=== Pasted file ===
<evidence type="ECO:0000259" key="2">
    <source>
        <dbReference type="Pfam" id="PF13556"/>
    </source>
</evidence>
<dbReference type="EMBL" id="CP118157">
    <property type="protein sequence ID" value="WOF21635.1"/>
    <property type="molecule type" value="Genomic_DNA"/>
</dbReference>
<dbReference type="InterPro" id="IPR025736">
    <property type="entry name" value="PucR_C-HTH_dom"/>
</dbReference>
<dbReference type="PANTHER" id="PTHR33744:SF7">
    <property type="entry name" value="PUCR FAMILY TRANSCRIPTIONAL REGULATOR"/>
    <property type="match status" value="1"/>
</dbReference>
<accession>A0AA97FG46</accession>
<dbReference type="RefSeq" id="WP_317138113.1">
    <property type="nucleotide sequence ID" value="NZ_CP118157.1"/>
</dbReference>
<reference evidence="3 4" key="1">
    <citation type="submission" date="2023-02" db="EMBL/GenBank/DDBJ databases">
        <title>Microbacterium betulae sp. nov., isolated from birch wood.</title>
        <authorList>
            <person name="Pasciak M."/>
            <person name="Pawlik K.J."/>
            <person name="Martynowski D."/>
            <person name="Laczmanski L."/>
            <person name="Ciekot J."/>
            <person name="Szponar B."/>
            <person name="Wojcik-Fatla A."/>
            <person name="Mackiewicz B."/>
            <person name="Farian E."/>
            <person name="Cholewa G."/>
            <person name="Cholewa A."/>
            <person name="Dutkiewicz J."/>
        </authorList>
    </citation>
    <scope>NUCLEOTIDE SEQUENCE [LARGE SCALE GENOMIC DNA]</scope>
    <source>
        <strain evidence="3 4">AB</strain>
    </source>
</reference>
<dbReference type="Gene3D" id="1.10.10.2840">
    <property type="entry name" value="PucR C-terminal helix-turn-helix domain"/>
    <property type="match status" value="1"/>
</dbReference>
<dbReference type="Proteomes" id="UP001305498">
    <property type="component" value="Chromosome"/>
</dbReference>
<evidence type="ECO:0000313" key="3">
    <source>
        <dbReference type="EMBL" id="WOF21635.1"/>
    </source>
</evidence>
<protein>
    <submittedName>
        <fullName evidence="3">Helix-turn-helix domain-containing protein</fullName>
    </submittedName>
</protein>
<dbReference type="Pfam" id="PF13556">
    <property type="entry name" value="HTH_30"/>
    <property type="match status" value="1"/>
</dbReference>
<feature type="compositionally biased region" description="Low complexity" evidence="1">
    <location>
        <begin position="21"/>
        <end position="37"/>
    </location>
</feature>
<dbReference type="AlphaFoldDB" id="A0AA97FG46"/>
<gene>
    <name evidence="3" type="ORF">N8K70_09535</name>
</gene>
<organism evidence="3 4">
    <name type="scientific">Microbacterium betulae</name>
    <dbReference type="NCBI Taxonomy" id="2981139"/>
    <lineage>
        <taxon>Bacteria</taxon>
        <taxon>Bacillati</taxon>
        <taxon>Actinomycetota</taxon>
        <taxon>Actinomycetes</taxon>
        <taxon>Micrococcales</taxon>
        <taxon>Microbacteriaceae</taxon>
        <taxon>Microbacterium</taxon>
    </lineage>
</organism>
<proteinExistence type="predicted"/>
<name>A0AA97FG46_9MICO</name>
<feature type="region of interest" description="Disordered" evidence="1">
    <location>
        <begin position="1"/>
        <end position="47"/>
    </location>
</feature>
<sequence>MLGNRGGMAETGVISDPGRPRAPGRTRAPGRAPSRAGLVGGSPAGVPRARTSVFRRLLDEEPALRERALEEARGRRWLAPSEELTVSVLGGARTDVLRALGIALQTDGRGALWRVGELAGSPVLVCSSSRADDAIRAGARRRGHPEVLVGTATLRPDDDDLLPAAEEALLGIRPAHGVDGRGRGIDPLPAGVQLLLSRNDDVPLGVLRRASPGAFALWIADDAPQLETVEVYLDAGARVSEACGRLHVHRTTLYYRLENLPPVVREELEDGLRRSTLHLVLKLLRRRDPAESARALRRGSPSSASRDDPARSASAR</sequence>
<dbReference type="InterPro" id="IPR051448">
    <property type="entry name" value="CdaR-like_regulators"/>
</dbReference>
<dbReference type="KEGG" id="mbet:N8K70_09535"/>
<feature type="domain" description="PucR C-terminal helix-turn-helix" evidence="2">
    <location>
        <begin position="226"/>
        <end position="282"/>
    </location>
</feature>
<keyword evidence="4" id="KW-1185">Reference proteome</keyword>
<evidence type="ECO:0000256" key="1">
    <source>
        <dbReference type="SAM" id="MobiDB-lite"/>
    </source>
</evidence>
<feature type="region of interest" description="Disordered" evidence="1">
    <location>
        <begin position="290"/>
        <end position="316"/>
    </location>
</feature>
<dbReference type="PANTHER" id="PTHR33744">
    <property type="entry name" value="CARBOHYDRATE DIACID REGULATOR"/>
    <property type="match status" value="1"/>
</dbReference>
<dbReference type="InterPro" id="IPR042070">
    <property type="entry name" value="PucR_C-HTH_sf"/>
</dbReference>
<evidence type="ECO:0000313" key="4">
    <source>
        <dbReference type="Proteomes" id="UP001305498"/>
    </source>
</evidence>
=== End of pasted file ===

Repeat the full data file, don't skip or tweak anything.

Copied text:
<evidence type="ECO:0000259" key="2">
    <source>
        <dbReference type="Pfam" id="PF13556"/>
    </source>
</evidence>
<dbReference type="EMBL" id="CP118157">
    <property type="protein sequence ID" value="WOF21635.1"/>
    <property type="molecule type" value="Genomic_DNA"/>
</dbReference>
<dbReference type="InterPro" id="IPR025736">
    <property type="entry name" value="PucR_C-HTH_dom"/>
</dbReference>
<dbReference type="PANTHER" id="PTHR33744:SF7">
    <property type="entry name" value="PUCR FAMILY TRANSCRIPTIONAL REGULATOR"/>
    <property type="match status" value="1"/>
</dbReference>
<accession>A0AA97FG46</accession>
<dbReference type="RefSeq" id="WP_317138113.1">
    <property type="nucleotide sequence ID" value="NZ_CP118157.1"/>
</dbReference>
<reference evidence="3 4" key="1">
    <citation type="submission" date="2023-02" db="EMBL/GenBank/DDBJ databases">
        <title>Microbacterium betulae sp. nov., isolated from birch wood.</title>
        <authorList>
            <person name="Pasciak M."/>
            <person name="Pawlik K.J."/>
            <person name="Martynowski D."/>
            <person name="Laczmanski L."/>
            <person name="Ciekot J."/>
            <person name="Szponar B."/>
            <person name="Wojcik-Fatla A."/>
            <person name="Mackiewicz B."/>
            <person name="Farian E."/>
            <person name="Cholewa G."/>
            <person name="Cholewa A."/>
            <person name="Dutkiewicz J."/>
        </authorList>
    </citation>
    <scope>NUCLEOTIDE SEQUENCE [LARGE SCALE GENOMIC DNA]</scope>
    <source>
        <strain evidence="3 4">AB</strain>
    </source>
</reference>
<dbReference type="Gene3D" id="1.10.10.2840">
    <property type="entry name" value="PucR C-terminal helix-turn-helix domain"/>
    <property type="match status" value="1"/>
</dbReference>
<dbReference type="Proteomes" id="UP001305498">
    <property type="component" value="Chromosome"/>
</dbReference>
<evidence type="ECO:0000313" key="3">
    <source>
        <dbReference type="EMBL" id="WOF21635.1"/>
    </source>
</evidence>
<protein>
    <submittedName>
        <fullName evidence="3">Helix-turn-helix domain-containing protein</fullName>
    </submittedName>
</protein>
<dbReference type="Pfam" id="PF13556">
    <property type="entry name" value="HTH_30"/>
    <property type="match status" value="1"/>
</dbReference>
<feature type="compositionally biased region" description="Low complexity" evidence="1">
    <location>
        <begin position="21"/>
        <end position="37"/>
    </location>
</feature>
<dbReference type="AlphaFoldDB" id="A0AA97FG46"/>
<gene>
    <name evidence="3" type="ORF">N8K70_09535</name>
</gene>
<organism evidence="3 4">
    <name type="scientific">Microbacterium betulae</name>
    <dbReference type="NCBI Taxonomy" id="2981139"/>
    <lineage>
        <taxon>Bacteria</taxon>
        <taxon>Bacillati</taxon>
        <taxon>Actinomycetota</taxon>
        <taxon>Actinomycetes</taxon>
        <taxon>Micrococcales</taxon>
        <taxon>Microbacteriaceae</taxon>
        <taxon>Microbacterium</taxon>
    </lineage>
</organism>
<proteinExistence type="predicted"/>
<name>A0AA97FG46_9MICO</name>
<feature type="region of interest" description="Disordered" evidence="1">
    <location>
        <begin position="1"/>
        <end position="47"/>
    </location>
</feature>
<sequence>MLGNRGGMAETGVISDPGRPRAPGRTRAPGRAPSRAGLVGGSPAGVPRARTSVFRRLLDEEPALRERALEEARGRRWLAPSEELTVSVLGGARTDVLRALGIALQTDGRGALWRVGELAGSPVLVCSSSRADDAIRAGARRRGHPEVLVGTATLRPDDDDLLPAAEEALLGIRPAHGVDGRGRGIDPLPAGVQLLLSRNDDVPLGVLRRASPGAFALWIADDAPQLETVEVYLDAGARVSEACGRLHVHRTTLYYRLENLPPVVREELEDGLRRSTLHLVLKLLRRRDPAESARALRRGSPSSASRDDPARSASAR</sequence>
<dbReference type="InterPro" id="IPR051448">
    <property type="entry name" value="CdaR-like_regulators"/>
</dbReference>
<dbReference type="KEGG" id="mbet:N8K70_09535"/>
<feature type="domain" description="PucR C-terminal helix-turn-helix" evidence="2">
    <location>
        <begin position="226"/>
        <end position="282"/>
    </location>
</feature>
<keyword evidence="4" id="KW-1185">Reference proteome</keyword>
<evidence type="ECO:0000256" key="1">
    <source>
        <dbReference type="SAM" id="MobiDB-lite"/>
    </source>
</evidence>
<feature type="region of interest" description="Disordered" evidence="1">
    <location>
        <begin position="290"/>
        <end position="316"/>
    </location>
</feature>
<dbReference type="PANTHER" id="PTHR33744">
    <property type="entry name" value="CARBOHYDRATE DIACID REGULATOR"/>
    <property type="match status" value="1"/>
</dbReference>
<dbReference type="InterPro" id="IPR042070">
    <property type="entry name" value="PucR_C-HTH_sf"/>
</dbReference>
<evidence type="ECO:0000313" key="4">
    <source>
        <dbReference type="Proteomes" id="UP001305498"/>
    </source>
</evidence>